The sighting of Portuguese men–of–war — also known as “floating terrors” — in an intertidal zone off Penghu’s Huxi Township (湖西) prompted warnings from local authorities for visitors to take precautions.
A man–of–war is a venomous, creature that resembles a jellyfish, but is in fact a siphonophore comprised of four symbiotic animals. Its tentacles, which can reach 50m in length while in water, can deliver a sting causing excruciating pain and sometimes death.
The creatures are almost never discovered alone and their sightings in Penghu are typically the result of tides or winds that push thousands of them into an area at a time, said Weng Yao-wen (翁耀汶), a local tour guide who recently discovered two of them dead.
Photo courtesy of Weng Yao-wen
“Men-of-war are highly venomous and their sting is far worse than a bee sting,” Weng said, adding that he alerted local authorities to protect tourists.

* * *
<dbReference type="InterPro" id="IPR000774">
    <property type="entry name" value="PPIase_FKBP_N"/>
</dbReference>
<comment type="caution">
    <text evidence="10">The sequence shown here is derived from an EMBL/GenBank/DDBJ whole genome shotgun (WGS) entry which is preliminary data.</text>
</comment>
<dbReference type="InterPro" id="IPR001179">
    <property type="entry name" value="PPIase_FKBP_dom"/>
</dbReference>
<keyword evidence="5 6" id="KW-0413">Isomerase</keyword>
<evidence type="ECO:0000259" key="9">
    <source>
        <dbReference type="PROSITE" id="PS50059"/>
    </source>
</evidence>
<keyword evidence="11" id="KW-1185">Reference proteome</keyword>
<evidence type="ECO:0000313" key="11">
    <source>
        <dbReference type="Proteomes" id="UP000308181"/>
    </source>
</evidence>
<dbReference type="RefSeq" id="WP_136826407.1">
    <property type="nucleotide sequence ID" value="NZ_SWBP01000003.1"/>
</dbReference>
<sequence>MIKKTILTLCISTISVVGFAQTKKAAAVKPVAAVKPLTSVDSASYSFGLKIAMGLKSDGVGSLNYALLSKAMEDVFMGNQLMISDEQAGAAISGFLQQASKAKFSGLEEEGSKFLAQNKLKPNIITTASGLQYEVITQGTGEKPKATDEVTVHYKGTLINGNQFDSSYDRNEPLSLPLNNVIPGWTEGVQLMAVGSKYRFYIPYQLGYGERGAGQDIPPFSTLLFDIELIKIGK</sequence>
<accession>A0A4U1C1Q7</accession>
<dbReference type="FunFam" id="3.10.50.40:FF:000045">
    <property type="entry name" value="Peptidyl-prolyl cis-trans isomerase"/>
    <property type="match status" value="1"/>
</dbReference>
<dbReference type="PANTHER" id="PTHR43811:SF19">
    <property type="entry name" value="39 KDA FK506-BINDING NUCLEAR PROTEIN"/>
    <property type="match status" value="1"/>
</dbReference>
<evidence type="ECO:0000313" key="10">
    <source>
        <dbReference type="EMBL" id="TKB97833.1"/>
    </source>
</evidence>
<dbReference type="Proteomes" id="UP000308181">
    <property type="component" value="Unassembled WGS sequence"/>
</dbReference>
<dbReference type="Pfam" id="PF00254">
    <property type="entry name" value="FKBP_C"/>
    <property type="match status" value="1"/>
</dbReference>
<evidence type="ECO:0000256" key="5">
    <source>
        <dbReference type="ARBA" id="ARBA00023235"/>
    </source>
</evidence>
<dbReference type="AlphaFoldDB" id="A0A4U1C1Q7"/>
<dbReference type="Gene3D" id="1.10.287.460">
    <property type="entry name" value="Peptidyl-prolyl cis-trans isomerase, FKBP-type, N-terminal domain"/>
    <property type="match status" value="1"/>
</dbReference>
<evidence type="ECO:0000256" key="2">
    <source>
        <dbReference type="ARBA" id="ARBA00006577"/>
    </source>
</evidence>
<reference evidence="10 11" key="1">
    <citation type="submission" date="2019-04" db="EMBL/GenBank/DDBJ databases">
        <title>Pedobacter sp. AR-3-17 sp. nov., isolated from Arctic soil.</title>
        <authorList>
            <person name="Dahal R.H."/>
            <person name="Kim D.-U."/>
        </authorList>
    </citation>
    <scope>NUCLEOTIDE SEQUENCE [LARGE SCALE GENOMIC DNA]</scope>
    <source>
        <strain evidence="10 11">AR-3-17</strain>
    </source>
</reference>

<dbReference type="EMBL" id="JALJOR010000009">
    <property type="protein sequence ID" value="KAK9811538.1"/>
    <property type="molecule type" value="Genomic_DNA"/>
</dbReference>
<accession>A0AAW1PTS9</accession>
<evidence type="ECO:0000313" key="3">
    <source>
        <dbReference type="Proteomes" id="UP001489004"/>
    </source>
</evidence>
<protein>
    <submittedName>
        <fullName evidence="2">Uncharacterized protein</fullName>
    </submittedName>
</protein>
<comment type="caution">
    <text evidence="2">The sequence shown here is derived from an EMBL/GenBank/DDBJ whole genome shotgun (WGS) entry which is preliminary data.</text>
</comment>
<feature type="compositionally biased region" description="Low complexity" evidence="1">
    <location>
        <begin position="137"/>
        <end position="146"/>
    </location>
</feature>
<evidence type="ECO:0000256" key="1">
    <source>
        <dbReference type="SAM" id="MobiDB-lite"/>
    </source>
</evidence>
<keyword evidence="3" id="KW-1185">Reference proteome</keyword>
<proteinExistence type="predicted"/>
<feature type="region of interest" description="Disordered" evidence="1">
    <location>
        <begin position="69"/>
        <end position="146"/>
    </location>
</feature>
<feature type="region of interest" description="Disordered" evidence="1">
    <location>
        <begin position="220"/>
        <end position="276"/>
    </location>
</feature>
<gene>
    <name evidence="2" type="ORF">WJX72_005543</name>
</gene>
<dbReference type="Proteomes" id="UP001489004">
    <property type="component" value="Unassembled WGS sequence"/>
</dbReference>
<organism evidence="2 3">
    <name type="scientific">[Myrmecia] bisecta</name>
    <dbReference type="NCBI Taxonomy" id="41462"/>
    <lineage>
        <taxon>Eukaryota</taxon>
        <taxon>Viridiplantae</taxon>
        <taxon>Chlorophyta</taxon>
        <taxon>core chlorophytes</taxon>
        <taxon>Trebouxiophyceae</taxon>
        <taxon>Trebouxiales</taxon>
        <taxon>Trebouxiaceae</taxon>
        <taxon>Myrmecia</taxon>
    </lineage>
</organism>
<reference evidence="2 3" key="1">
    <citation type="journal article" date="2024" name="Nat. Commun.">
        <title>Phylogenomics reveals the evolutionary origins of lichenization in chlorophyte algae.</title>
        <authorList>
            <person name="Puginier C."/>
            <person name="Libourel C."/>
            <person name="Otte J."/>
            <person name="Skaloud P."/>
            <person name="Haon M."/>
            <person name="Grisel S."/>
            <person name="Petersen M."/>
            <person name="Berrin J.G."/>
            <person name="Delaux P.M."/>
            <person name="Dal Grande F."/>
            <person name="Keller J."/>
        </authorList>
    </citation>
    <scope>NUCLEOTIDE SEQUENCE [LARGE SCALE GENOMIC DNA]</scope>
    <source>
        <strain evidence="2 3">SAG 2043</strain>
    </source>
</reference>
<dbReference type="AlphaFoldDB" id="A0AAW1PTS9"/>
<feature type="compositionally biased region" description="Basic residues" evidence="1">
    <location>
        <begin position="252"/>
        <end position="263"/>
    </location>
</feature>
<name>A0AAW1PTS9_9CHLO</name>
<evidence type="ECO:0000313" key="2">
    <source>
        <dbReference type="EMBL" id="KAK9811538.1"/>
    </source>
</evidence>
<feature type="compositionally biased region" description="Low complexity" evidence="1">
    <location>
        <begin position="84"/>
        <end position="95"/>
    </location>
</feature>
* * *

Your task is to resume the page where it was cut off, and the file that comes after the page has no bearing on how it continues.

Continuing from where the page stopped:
Even a deceased floating terror can deliver a sting, either from the intact body or from tentacles that have been shed after it died, the Penghu National Scenic Area office said.
A man-of-war’s sting can leave red welts for two or three days, the office said, adding that the pain is aggravated if the toxins work their way into the lymph nodes.
Allergy to the toxins can induce fever, shock or fatally disrupt heart or lung functions, the office said, calling on tourists to be alert on Penghu’s beaches.
It is not known if the presence of the creatures off Penghu was caused by the same winds that last month brought in unusually large numbers of Papuan jellyfish.
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